The Department for Transport (DfT) has revealed that fatalities related to slow driving are increasing.
Figures from 2019 show that two people were killed and 26 people were seriously injured in incidents where slow driving was a contributing factor.
A further 132 people sustained less severe injuries as a result of slow driving incidents.
While slow speeds are rarely a direct cause of accidents, associated behaviours often lead to dangerous driving scenarios.
Ill-judged overtaking, tailbacks sparking road-rage, and those who fail to merge properly with motorways are typically associated with inadequate speed.
Hugh Bladon, a founding member of the Alliance of British Drivers, said: “I’m not in the least bit surprised by these worrying statistics.
“I have advocated for a long time that driving too slowly causes frustration for other people and can cause them to attempt an overtaking manoeuvre, which is the most dangerous thing you can do on the roads.”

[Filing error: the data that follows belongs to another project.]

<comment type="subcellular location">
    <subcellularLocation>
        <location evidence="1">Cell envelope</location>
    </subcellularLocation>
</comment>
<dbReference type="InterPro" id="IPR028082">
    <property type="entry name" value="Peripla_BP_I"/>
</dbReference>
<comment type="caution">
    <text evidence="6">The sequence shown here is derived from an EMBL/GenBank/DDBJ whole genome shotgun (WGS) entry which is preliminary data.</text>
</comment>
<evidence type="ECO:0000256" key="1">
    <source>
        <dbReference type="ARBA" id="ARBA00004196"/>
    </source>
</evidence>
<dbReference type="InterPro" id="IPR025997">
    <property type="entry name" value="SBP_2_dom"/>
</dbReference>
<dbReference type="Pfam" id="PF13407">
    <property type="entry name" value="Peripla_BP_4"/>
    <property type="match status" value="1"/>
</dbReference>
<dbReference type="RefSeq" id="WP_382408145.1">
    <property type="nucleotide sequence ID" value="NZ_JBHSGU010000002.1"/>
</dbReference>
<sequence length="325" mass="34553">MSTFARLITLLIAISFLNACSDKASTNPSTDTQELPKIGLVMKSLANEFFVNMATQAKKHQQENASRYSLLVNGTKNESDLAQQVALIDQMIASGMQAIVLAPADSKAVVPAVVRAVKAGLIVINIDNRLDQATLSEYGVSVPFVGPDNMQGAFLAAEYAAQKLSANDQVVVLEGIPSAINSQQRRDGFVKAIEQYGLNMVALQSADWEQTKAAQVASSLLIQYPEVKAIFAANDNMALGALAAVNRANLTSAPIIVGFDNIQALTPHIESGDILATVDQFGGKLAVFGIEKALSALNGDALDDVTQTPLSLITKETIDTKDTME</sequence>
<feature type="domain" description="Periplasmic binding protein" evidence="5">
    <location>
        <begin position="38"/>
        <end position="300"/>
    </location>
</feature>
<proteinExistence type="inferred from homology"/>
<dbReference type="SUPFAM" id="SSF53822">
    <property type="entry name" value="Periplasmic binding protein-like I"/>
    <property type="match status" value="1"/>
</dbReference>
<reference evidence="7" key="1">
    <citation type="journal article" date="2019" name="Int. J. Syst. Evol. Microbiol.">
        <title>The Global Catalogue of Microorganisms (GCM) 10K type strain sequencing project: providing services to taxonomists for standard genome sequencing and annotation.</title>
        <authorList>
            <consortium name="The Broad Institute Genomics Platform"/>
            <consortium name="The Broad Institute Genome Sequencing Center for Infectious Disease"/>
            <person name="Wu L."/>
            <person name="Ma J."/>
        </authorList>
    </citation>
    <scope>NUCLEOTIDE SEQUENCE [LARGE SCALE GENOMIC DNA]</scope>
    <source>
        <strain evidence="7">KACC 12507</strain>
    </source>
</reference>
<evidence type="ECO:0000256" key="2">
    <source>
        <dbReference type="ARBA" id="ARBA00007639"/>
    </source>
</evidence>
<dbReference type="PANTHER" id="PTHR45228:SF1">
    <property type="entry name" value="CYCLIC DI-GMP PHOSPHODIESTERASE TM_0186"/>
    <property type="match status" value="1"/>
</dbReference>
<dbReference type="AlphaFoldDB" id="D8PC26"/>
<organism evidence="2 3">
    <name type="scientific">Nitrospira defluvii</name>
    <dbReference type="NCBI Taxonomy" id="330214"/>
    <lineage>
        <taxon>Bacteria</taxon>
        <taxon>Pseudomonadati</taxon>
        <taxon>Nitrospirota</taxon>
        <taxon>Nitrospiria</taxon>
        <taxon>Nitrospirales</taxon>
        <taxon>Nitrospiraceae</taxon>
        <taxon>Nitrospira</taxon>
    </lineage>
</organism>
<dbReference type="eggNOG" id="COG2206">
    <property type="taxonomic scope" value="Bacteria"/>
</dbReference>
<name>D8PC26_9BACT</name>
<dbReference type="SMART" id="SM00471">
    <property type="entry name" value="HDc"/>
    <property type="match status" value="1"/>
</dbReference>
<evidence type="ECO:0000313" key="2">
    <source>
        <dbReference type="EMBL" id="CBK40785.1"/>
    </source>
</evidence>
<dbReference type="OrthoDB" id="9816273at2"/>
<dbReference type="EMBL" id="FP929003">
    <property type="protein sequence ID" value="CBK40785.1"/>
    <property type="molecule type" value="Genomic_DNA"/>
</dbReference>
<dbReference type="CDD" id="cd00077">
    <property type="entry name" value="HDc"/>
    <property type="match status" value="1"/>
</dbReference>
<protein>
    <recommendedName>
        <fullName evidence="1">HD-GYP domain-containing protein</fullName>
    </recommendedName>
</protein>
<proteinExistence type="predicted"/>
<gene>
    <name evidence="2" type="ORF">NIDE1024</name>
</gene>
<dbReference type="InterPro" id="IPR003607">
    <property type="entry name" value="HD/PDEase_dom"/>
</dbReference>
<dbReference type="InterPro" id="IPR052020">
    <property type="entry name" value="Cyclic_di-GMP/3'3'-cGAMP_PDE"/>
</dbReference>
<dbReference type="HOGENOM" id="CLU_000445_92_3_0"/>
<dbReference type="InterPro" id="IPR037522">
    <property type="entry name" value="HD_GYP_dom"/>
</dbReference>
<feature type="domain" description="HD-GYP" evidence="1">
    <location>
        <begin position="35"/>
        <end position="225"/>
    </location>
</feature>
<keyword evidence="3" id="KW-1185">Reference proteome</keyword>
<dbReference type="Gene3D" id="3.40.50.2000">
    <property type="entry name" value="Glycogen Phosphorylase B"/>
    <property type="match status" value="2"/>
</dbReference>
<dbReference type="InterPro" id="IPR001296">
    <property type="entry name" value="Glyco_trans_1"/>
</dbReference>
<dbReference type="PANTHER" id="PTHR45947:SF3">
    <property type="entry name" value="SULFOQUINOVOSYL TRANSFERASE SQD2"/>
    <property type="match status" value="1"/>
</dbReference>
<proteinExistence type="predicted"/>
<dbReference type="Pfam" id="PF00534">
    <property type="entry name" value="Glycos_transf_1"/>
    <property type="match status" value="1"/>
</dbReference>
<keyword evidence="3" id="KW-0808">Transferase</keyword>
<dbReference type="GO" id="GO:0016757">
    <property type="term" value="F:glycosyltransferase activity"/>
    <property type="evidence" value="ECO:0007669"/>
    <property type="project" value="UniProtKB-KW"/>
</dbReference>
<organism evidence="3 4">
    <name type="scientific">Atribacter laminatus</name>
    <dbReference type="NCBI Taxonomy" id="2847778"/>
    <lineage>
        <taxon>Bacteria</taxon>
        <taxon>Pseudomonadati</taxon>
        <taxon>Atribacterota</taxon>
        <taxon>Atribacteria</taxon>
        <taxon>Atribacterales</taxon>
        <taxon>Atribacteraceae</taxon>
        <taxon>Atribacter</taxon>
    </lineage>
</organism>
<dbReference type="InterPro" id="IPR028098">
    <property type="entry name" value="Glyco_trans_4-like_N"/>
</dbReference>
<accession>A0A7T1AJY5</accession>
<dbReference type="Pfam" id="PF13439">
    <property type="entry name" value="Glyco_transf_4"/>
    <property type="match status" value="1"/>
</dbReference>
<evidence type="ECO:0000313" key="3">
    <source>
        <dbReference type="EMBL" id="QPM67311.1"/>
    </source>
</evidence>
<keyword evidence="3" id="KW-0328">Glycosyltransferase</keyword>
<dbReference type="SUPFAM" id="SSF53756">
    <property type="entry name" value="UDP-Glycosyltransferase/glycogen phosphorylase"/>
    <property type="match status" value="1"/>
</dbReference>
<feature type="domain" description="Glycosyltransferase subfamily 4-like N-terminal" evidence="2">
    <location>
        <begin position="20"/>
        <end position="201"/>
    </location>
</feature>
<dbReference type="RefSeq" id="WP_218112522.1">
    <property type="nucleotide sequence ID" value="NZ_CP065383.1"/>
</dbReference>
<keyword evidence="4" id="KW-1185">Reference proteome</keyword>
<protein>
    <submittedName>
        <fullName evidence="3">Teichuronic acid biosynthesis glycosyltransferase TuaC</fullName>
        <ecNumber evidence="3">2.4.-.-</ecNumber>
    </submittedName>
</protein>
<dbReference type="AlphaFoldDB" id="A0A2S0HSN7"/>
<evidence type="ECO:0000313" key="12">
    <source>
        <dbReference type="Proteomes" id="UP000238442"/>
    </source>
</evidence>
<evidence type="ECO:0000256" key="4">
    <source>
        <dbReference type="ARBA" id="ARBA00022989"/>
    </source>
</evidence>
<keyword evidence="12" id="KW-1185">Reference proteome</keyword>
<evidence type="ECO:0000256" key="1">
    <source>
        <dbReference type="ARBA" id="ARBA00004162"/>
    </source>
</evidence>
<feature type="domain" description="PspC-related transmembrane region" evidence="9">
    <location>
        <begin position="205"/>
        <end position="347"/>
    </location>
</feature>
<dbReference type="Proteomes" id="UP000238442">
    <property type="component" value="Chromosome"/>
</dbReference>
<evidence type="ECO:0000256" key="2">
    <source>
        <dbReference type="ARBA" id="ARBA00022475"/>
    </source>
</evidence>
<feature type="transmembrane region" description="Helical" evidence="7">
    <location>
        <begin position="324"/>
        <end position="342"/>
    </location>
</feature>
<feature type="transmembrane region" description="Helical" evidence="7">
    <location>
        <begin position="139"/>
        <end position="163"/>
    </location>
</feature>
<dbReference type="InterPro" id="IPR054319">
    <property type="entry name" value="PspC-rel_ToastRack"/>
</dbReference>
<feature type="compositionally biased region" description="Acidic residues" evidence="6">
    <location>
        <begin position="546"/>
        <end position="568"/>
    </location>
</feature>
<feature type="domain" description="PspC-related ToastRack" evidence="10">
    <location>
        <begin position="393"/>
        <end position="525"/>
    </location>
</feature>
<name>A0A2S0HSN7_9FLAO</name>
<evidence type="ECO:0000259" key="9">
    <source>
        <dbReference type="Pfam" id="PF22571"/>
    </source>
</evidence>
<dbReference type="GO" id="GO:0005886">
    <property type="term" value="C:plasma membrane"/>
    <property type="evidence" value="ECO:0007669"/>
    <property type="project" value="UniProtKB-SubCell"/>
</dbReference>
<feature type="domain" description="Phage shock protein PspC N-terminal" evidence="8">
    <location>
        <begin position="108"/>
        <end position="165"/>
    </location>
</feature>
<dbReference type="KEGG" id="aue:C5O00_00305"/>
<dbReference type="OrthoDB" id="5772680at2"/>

The police can charge drivers with driving too slowly, a punishment that comes with three points and a £100 fine.
Whether a speed awareness course would be given as an option for slow drivers is unclear.
Minimum speed limits aren’t common in the UK, although some tunnels do have a minimum and maximum speed limit.
Road signs indicating a minimum speed limit are found in a blue circle with a white font, the end of a minimum speed zone is shown by a sign featuring a red line through the number.
Driving too slowly has played its part in road accidents across the country and earlier this year, DfT figures were analysed to find the deadliest regions to drive in Britain.
The analysis came after the RAC welcomed actions proposed by the government to improve road safety.